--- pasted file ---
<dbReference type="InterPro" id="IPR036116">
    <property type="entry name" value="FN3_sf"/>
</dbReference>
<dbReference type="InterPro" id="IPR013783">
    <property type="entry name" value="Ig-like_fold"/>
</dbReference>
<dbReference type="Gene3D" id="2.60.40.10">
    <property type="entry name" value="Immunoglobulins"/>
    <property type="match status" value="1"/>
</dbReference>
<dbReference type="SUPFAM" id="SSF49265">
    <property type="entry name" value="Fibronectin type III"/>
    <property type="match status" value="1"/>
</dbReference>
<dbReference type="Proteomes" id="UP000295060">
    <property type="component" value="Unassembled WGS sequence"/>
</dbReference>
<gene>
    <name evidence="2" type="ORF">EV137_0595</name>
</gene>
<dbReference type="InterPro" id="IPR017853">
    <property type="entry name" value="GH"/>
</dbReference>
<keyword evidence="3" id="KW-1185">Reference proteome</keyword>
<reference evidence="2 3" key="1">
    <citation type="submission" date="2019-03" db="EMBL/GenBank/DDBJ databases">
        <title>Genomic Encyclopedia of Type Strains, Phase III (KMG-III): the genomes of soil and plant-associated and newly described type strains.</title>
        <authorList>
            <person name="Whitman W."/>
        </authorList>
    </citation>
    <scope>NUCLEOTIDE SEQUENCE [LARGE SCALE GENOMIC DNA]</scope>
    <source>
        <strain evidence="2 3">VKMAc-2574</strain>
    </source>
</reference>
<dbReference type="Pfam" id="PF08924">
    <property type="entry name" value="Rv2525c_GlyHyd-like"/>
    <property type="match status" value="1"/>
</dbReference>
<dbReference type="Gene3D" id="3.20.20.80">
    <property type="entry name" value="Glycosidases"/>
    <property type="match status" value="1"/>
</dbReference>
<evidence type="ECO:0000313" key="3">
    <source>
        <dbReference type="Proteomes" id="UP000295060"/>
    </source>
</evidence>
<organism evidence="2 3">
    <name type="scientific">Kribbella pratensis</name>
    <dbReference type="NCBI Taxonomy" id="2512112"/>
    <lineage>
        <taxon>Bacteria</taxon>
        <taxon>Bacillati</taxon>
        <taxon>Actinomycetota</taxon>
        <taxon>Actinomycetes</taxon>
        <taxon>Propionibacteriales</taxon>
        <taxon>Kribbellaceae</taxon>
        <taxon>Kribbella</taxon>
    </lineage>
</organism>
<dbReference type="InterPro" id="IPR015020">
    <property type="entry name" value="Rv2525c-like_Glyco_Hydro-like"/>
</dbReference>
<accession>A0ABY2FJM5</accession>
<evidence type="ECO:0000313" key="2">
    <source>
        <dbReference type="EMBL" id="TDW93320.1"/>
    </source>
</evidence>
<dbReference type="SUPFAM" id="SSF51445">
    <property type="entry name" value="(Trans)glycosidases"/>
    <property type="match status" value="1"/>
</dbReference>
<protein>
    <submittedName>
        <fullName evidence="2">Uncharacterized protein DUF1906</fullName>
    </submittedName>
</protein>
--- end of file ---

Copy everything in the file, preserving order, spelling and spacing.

<dbReference type="InterPro" id="IPR036116">
    <property type="entry name" value="FN3_sf"/>
</dbReference>
<dbReference type="InterPro" id="IPR013783">
    <property type="entry name" value="Ig-like_fold"/>
</dbReference>
<dbReference type="Gene3D" id="2.60.40.10">
    <property type="entry name" value="Immunoglobulins"/>
    <property type="match status" value="1"/>
</dbReference>
<dbReference type="SUPFAM" id="SSF49265">
    <property type="entry name" value="Fibronectin type III"/>
    <property type="match status" value="1"/>
</dbReference>
<dbReference type="Proteomes" id="UP000295060">
    <property type="component" value="Unassembled WGS sequence"/>
</dbReference>
<gene>
    <name evidence="2" type="ORF">EV137_0595</name>
</gene>
<dbReference type="InterPro" id="IPR017853">
    <property type="entry name" value="GH"/>
</dbReference>
<keyword evidence="3" id="KW-1185">Reference proteome</keyword>
<reference evidence="2 3" key="1">
    <citation type="submission" date="2019-03" db="EMBL/GenBank/DDBJ databases">
        <title>Genomic Encyclopedia of Type Strains, Phase III (KMG-III): the genomes of soil and plant-associated and newly described type strains.</title>
        <authorList>
            <person name="Whitman W."/>
        </authorList>
    </citation>
    <scope>NUCLEOTIDE SEQUENCE [LARGE SCALE GENOMIC DNA]</scope>
    <source>
        <strain evidence="2 3">VKMAc-2574</strain>
    </source>
</reference>
<dbReference type="Pfam" id="PF08924">
    <property type="entry name" value="Rv2525c_GlyHyd-like"/>
    <property type="match status" value="1"/>
</dbReference>
<dbReference type="Gene3D" id="3.20.20.80">
    <property type="entry name" value="Glycosidases"/>
    <property type="match status" value="1"/>
</dbReference>
<evidence type="ECO:0000313" key="3">
    <source>
        <dbReference type="Proteomes" id="UP000295060"/>
    </source>
</evidence>
<organism evidence="2 3">
    <name type="scientific">Kribbella pratensis</name>
    <dbReference type="NCBI Taxonomy" id="2512112"/>
    <lineage>
        <taxon>Bacteria</taxon>
        <taxon>Bacillati</taxon>
        <taxon>Actinomycetota</taxon>
        <taxon>Actinomycetes</taxon>
        <taxon>Propionibacteriales</taxon>
        <taxon>Kribbellaceae</taxon>
        <taxon>Kribbella</taxon>
    </lineage>
</organism>
<dbReference type="InterPro" id="IPR015020">
    <property type="entry name" value="Rv2525c-like_Glyco_Hydro-like"/>
</dbReference>
<accession>A0ABY2FJM5</accession>
<evidence type="ECO:0000313" key="2">
    <source>
        <dbReference type="EMBL" id="TDW93320.1"/>
    </source>
</evidence>
<dbReference type="SUPFAM" id="SSF51445">
    <property type="entry name" value="(Trans)glycosidases"/>
    <property type="match status" value="1"/>
</dbReference>
<protein>
    <submittedName>
        <fullName evidence="2">Uncharacterized protein DUF1906</fullName>
    </submittedName>
</protein>